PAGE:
The Washington PostDemocracy Dies in Darkness

Astros’ Jose Altuve needs surgery on thumb fractured in WBC game

Astros second baseman Jose Altuve of Venezuela suffered a fractured thumb when he was hit by a pitch in Saturday night’s World Baseball Classic game against the United States. (Cristobal Herrera-Ulashkevich/EPA-EFE/Shutterstock)
4 min

MIAMI — Just three days after New York Mets closer Edwin Díaz suffered a torn patella tendon during Puerto Rico’s postgame celebration, the World Baseball Classic altered another all-star’s season when Houston Astros second baseman Jose Altuve was hit by a pitch Saturday night during Venezuela’s loss to the United States. Altuve suffered a fractured right thumb and will require surgery in the coming days, according to the Astros. He probably will miss the first month of the season, if not more.

The 2017 American League MVP and two-time World Series champion was victimized by a 95-mph fastball that ran in on his hands in the fifth inning. At the time, U.S. pitcher Daniel Bard was in the middle of a breakdown of command that helped the Venezuelans erase an early deficit and take the lead. The Americans rallied to win thanks to Trea Turner’s eighth-inning grand slam, one that ensured Venezuela would not only lose for the first time in the tournament but go home.

The defending World Series champions did not commit to a timeline for Altuve’s return, but Astros General Manager Dana Brown was not coy about the impact the injury will have on a team that again carries postseason expectations.

“It’s a massive blow. You can’t replace a player like this this close to the season,” Brown told the Houston Chronicle at the Astros’ spring training facility in West Palm Beach, Fla., on Sunday. “These players don’t exist. You just can’t go out and replace this type of a player.”

Altuve is the second irreplaceable player on a World Series hopeful to suffer a season-altering injury in the tournament. Since Díaz crumpled after Puerto Rico’s victory over the Dominican Republic, players and managers across Major League Baseball have been fielding questions about whether the tournament is worth the risk it poses to big league players ahead of their grueling regular season. To a man, those involved in the WBC have been adamant that the risk of injury is both no greater than it would be in spring training and entirely worth it. Venezuela Manager Omar Lopez, for example, offered a lengthy defense of the tournament’s importance to players and their home countries in the wake of Díaz’s injury. But on Saturday night, he was less effusive.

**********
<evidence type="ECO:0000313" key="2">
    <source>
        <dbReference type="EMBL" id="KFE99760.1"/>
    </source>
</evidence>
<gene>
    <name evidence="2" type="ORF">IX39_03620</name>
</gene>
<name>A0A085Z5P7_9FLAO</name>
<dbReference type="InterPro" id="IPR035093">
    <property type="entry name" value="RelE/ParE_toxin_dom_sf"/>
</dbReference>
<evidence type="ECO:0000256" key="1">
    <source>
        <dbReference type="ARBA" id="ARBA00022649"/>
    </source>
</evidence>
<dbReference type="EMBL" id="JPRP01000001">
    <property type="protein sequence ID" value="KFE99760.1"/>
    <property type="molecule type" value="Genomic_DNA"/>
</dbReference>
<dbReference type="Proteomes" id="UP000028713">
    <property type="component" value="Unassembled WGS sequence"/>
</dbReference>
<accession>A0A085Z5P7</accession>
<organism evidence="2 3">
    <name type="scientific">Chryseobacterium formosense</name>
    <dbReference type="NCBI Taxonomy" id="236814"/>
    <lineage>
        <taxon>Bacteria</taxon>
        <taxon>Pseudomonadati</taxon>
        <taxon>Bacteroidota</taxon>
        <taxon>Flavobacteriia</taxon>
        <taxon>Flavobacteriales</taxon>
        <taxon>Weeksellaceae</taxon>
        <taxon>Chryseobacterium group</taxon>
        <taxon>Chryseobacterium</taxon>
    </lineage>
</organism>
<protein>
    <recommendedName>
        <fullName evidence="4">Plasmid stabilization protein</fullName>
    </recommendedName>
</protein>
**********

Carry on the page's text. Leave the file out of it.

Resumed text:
“Of course I’m deeply concerned, sad, frustrated. I would like to express my emotions in a different way, but I have to be strong in front of you, in front of my family, in front of my country,” Lopez said during his postgame news conference. “I asked God to give back the players to the organizations in a healthy way. It is easy to pray when things go well, but when things go bad, we have to pray and ask Him to give us strength and to desire the mental and physical recuperation of all the team.”

MLB teams brace for their stars to leave for WBC: ‘I’m always worried’

By many measures (or at least the ones MLB has been eager to share with reporters), this fifth iteration of the WBC has been the most watched tournament yet. Saturday night’s quarterfinal was played in front of a sellout crowd at Miami’s LoanDepot Park in what Turner called “probably the loudest game I’ve ever played in.”

MLB reported that pool play was the best-attended round in the brief history of the tournament and that Japan’s game against Korea was watched by more households in Japan than any sport in the Tokyo Olympics. Even the Americans’ first game against Great Britain — not exactly a marquee matchup — drew more viewers in the United States than any first-round game since 2009, MLB said.

Part of the increased appeal, it would seem, is the willingness of MLB stars to participate in greater numbers than before, particularly for the Americans. Altuve’s Venezuelan team included almost every MLB star from that country, too. The more stars involved, the more likely it is that one of them will suffer a major injury.

As Díaz’s Mets teammate Brandon Nimmo said last week, injuries can happen in spring training games, too. A day later, Nimmo — who said he skipped the WBC to focus on the major league season — was helped off the field with an ankle injury after sliding into second base. Beware the slides of March, wherever they occur.